Maybe my parents had kids past their prime. I don’t want to call them lazy, so I’ll chalk it up to old age. There’s 14 years’ difference between my youngest sister and me, and this kid gets away with murder.

Not too long ago, the 11-year-old was quoting the Emma Stone movie “Easy A” word for word. I’m sure at 11 I would not have even been allowed to see a film about a girl who uses perceived sexuality to define her reputation.

One time this kid got a terrible report card. The next day she went to Toys ‘R’ Us and had a sleepover.

In eighth grade, I couldn’t read Harry Potter books because, as Mom put it, “We’re Christian; we don’t believe in black magic.” But this sixth grader has posters of the boy wizard all over her room, as well as enough “Twilight” paraphernalia to open a store. There are many other examples of lax parenting compared to the stringent guidelines I had to abide by, but there is one ugly constant: My parents are overwhelmingly the most negative people I know.

You see, my parents are experts at pointing out what’s wrong with a situation. Praise is much harder to receive. When I proudly brought home a 3.9 grade point average, the response was, “Why’d you get a B in math? You don’t know how to do math? Is there some homework you forgot to turn in?” Meanwhile I’d hear tales of classmates getting money for each grade on a sliding pay scale!

When watching TV, out to dinner, or on a run to Target, the critiques have no end. The post-church debriefing session is especially painful. They don’t reflect on the message on the way home. Oh no. They talk about how Sister So-and-So can’t get any fatter, or the waxy wig on Sister Whoever’s head.

In my sister, I see a younger version of myself: a loner, withdrawn, and constantly conflicted about my body image. I have no idea how to shield her from it. When I went to college she was 4. When I returned home after working as a reporter in another state, she was a preteen. I’m not home enough to counteract the upbringing she’s receiving — one from which I’m still recovering.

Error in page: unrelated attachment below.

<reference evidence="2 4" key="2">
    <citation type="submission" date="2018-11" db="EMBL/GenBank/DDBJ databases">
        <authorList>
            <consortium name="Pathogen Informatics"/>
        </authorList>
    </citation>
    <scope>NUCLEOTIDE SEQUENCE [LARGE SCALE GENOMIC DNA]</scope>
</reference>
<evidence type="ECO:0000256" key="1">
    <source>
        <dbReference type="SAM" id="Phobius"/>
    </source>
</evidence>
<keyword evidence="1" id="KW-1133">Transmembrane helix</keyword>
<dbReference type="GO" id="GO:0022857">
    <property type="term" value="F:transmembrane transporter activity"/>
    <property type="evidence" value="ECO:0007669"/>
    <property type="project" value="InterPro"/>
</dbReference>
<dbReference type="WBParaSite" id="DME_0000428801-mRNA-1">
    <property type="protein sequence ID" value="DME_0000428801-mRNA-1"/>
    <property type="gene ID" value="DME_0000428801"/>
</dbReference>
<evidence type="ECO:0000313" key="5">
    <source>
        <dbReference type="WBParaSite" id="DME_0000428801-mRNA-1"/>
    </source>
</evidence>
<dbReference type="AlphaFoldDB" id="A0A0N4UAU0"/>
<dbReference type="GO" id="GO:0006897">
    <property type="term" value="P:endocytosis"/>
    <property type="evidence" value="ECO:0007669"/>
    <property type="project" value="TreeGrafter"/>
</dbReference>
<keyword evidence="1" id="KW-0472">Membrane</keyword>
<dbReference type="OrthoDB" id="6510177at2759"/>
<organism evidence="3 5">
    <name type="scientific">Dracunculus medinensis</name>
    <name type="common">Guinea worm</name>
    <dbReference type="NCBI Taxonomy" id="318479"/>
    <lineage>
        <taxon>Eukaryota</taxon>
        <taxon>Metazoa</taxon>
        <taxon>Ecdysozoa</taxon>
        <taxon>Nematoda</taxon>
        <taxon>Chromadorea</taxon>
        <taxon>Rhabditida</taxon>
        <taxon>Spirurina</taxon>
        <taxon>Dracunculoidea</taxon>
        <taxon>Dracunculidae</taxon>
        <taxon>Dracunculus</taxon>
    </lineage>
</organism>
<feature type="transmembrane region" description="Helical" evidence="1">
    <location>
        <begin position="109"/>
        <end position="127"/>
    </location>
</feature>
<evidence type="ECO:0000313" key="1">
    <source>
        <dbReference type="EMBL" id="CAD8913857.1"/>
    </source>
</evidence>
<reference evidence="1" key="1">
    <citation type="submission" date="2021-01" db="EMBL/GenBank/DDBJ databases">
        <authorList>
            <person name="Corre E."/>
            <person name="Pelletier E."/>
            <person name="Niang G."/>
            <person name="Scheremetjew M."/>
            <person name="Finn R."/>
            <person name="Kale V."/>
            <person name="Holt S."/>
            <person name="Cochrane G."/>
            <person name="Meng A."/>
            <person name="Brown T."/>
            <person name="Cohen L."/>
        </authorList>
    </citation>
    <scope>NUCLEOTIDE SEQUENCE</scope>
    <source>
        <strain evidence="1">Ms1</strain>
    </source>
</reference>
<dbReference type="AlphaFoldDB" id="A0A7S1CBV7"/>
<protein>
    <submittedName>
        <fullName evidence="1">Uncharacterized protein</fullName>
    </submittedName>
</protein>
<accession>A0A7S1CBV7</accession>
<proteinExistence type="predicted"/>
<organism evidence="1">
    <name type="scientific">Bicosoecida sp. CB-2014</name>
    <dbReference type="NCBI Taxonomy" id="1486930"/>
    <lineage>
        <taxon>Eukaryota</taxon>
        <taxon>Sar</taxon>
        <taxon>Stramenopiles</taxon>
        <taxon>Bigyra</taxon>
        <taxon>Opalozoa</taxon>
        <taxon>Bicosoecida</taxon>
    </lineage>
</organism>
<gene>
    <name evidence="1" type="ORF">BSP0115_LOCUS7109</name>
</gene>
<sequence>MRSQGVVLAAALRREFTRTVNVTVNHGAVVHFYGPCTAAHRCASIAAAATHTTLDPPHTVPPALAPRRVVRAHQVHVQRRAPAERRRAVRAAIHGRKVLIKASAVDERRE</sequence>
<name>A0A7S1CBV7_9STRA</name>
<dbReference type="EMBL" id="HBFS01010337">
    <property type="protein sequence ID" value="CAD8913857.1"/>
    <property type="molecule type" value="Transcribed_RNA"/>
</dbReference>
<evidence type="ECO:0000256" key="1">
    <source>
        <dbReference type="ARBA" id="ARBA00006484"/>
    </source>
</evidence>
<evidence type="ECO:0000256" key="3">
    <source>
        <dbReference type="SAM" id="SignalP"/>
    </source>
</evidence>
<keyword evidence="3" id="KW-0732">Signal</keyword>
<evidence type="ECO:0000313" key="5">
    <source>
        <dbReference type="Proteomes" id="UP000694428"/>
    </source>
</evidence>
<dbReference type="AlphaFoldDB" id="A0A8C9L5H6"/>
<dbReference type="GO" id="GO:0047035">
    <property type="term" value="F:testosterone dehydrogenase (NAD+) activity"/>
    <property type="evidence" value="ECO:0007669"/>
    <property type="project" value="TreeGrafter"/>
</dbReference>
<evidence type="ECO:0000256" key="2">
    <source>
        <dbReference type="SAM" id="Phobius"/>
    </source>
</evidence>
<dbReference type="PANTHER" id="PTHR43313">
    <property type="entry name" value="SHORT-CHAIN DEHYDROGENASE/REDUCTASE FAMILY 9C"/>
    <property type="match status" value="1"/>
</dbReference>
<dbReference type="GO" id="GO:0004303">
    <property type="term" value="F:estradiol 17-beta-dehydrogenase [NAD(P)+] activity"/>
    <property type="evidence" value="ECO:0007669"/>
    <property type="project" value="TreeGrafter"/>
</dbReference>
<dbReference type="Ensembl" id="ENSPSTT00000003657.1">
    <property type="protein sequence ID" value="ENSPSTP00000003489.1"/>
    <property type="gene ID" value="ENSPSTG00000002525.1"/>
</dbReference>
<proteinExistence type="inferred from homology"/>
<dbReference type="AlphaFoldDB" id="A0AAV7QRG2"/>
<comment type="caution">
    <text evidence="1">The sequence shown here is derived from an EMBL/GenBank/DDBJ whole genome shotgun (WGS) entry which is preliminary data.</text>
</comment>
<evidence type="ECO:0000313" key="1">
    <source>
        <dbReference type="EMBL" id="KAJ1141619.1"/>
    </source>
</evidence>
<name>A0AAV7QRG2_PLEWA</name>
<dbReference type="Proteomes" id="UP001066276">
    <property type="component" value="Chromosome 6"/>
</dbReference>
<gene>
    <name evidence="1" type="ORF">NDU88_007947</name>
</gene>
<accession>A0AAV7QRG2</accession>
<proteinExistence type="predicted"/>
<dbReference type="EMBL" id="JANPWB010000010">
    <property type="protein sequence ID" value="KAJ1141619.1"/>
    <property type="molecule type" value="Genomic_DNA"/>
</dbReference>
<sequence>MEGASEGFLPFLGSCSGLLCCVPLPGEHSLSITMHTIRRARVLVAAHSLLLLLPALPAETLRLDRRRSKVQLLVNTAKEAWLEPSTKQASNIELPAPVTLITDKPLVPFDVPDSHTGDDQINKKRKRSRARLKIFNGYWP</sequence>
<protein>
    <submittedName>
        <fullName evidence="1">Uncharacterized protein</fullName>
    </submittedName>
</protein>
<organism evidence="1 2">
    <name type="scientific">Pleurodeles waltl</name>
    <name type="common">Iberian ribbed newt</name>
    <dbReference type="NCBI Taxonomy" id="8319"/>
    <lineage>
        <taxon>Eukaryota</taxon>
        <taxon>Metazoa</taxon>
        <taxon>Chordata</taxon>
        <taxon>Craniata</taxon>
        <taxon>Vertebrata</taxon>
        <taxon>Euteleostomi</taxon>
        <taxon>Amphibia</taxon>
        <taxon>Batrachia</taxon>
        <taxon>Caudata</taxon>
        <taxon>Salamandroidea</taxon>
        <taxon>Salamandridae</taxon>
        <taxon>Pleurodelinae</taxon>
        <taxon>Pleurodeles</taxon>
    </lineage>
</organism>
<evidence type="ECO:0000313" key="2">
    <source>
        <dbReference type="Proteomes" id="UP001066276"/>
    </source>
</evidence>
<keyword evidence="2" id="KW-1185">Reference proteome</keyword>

I know how much I internalized it when my dad nicknamed me “Pork Chop” as a kid because he thought I was fat. I hated trying on clothes during shopping trips because every outfit was met with the same comments: “That’s too short. That’s too tight.” I remember going through my boy band phase. With grave concern, my mother (who does the talking for everyone) said, “Your father and I are worried that you don’t like black men. Why do you find your own people so unattractive?” Trust me, at 12, I had no idea my love for the Backstreet Boys was a reflection of self-hate.

If I’m present when my mother says something negative to my sister, I try to speak up. “Ma, don’t talk like that around her!” is as far as I can go, or I get a speech about how we should be glad she’s not like her abusive father. It’s clear she doesn’t realize her words can be just as powerful as his fists, and the sting lasts much longer. Sometimes I’ll go to my sister’s room and try to console her. “Don’t pay any attention when they say stuff like that,” I’ll say. “They just talk without thinking sometimes.” But how much good does that do when the next day there’ll be another comment about how she doesn’t think or a barrage of insults regarding the food on her plate?

Wednesday my sister had an awards ceremony at school that my parents didn’t attend. “You didn’t do anything special, so you won’t be getting anything today,” she said they told her. I was infuriated. Surely their lack of attendance was bad enough; did they really have to send her to school with a knock on her confidence?

Shows like “That’s so Raven,” “The Proud Family,” and “True Jackson, VP” that starred black characters are no longer on Disney Channel and Nickelodeon. Katniss Everdeen is white and so is the new, kick-ass Snow White. Even if those closest to her beat her down, I can’t think of many external images my sister can seek to affirm her smarts, beauty, and worth. I can only do it in small doses.

When I think about it, she doesn’t have it so easy after all. And because I don’t want to overstep my boundaries as a daughter, I sometimes feel helpless trying to protect her. There’s only so much I can say to my mother, and at 50 years old, she likely doesn’t think she’s doing anything wrong. Have you ever tried to correct a child in front of her parent? Even when the kid is wrong, Mom takes up for her child and cusses you out. To critique a mother’s parenting would surely unleash greater wrath.

So what would you do? How would you address a parent – your parent – about raising his or her child?

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